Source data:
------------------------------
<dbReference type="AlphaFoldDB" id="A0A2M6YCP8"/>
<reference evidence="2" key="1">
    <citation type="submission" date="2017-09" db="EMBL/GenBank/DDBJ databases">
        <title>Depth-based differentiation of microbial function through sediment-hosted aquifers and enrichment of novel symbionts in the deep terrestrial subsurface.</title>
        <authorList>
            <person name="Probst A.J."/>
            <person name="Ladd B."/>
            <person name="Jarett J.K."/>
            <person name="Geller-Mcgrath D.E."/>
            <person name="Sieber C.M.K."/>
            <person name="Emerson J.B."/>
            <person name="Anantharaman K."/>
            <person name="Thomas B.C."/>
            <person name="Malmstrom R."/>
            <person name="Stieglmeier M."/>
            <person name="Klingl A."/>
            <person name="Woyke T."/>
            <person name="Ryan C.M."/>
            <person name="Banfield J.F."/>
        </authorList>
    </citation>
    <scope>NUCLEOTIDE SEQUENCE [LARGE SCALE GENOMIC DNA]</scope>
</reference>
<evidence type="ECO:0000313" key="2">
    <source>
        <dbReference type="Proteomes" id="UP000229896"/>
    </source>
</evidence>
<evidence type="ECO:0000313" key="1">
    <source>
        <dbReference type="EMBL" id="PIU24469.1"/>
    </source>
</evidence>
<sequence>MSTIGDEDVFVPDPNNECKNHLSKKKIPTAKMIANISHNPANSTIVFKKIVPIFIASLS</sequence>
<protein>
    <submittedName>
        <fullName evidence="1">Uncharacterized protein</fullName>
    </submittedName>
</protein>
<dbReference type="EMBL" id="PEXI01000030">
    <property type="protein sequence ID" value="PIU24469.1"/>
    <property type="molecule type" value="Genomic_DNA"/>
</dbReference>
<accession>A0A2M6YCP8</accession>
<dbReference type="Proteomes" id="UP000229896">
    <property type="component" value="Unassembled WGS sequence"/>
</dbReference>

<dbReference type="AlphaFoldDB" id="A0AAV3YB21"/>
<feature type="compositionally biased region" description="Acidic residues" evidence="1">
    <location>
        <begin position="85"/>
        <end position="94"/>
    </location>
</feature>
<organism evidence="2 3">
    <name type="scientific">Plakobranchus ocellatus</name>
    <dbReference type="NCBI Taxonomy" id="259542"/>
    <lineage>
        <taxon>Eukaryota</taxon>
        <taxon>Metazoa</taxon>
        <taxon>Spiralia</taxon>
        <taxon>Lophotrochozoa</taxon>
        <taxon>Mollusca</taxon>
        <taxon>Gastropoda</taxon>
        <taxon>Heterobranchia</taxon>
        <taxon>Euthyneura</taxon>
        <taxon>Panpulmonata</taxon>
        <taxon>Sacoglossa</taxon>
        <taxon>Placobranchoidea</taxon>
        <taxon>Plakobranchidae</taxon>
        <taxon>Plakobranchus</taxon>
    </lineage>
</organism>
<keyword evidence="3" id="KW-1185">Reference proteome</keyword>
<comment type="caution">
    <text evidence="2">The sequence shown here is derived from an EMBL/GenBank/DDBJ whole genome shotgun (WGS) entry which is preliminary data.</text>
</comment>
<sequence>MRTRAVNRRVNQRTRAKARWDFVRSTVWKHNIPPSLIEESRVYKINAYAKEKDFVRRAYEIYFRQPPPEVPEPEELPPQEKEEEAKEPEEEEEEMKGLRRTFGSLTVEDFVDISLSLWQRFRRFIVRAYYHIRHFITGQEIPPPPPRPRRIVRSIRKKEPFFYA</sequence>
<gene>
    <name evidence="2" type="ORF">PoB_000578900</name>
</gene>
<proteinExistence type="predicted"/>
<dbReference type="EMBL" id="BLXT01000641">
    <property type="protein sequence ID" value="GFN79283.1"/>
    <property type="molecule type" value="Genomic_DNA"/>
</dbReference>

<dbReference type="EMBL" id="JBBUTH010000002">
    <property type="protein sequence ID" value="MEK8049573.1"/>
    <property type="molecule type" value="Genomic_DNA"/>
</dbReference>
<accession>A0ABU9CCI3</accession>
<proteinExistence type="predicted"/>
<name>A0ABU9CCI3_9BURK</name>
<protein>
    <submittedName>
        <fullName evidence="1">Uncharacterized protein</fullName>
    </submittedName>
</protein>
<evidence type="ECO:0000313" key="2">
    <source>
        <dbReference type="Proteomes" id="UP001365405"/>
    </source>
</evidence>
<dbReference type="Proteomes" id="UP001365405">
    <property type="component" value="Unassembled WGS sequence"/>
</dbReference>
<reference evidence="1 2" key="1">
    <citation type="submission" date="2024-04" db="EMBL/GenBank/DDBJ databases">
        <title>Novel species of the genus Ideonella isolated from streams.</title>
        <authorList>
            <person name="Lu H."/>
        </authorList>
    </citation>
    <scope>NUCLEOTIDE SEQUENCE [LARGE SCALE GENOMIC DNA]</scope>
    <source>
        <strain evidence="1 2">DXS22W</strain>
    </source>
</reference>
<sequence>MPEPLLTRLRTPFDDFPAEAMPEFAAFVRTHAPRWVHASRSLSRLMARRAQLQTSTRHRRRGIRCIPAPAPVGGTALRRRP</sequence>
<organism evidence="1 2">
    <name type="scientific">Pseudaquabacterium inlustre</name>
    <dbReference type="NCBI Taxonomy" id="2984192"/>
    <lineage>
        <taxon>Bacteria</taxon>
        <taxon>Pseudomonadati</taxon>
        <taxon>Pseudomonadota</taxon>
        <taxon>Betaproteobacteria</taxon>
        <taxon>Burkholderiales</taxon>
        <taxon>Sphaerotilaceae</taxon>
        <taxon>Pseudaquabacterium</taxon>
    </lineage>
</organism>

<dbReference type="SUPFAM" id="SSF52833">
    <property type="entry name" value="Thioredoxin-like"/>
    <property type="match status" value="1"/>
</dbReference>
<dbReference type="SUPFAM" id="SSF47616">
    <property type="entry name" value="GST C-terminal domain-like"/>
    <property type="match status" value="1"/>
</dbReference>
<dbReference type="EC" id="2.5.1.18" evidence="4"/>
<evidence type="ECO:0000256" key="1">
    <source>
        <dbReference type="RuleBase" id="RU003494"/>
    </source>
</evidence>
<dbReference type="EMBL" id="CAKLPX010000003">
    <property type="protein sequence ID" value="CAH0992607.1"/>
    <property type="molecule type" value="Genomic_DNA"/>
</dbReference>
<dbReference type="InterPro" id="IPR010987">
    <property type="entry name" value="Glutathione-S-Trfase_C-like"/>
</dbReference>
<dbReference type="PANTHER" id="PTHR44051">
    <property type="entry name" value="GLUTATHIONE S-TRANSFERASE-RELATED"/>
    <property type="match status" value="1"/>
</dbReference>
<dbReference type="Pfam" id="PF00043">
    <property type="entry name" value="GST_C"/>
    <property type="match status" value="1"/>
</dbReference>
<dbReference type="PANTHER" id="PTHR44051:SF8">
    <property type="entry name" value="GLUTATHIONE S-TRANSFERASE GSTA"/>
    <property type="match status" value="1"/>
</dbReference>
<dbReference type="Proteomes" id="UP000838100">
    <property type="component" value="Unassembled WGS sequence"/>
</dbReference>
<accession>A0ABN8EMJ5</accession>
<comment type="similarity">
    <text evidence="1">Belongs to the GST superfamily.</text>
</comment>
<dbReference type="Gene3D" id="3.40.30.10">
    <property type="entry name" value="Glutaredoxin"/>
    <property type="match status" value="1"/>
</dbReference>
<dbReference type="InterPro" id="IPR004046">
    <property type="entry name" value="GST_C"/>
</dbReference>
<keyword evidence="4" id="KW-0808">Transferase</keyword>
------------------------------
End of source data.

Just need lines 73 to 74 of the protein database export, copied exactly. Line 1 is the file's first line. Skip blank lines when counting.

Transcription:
</organism>
<keyword evidence="3" id="KW-1185">Reference proteome</keyword>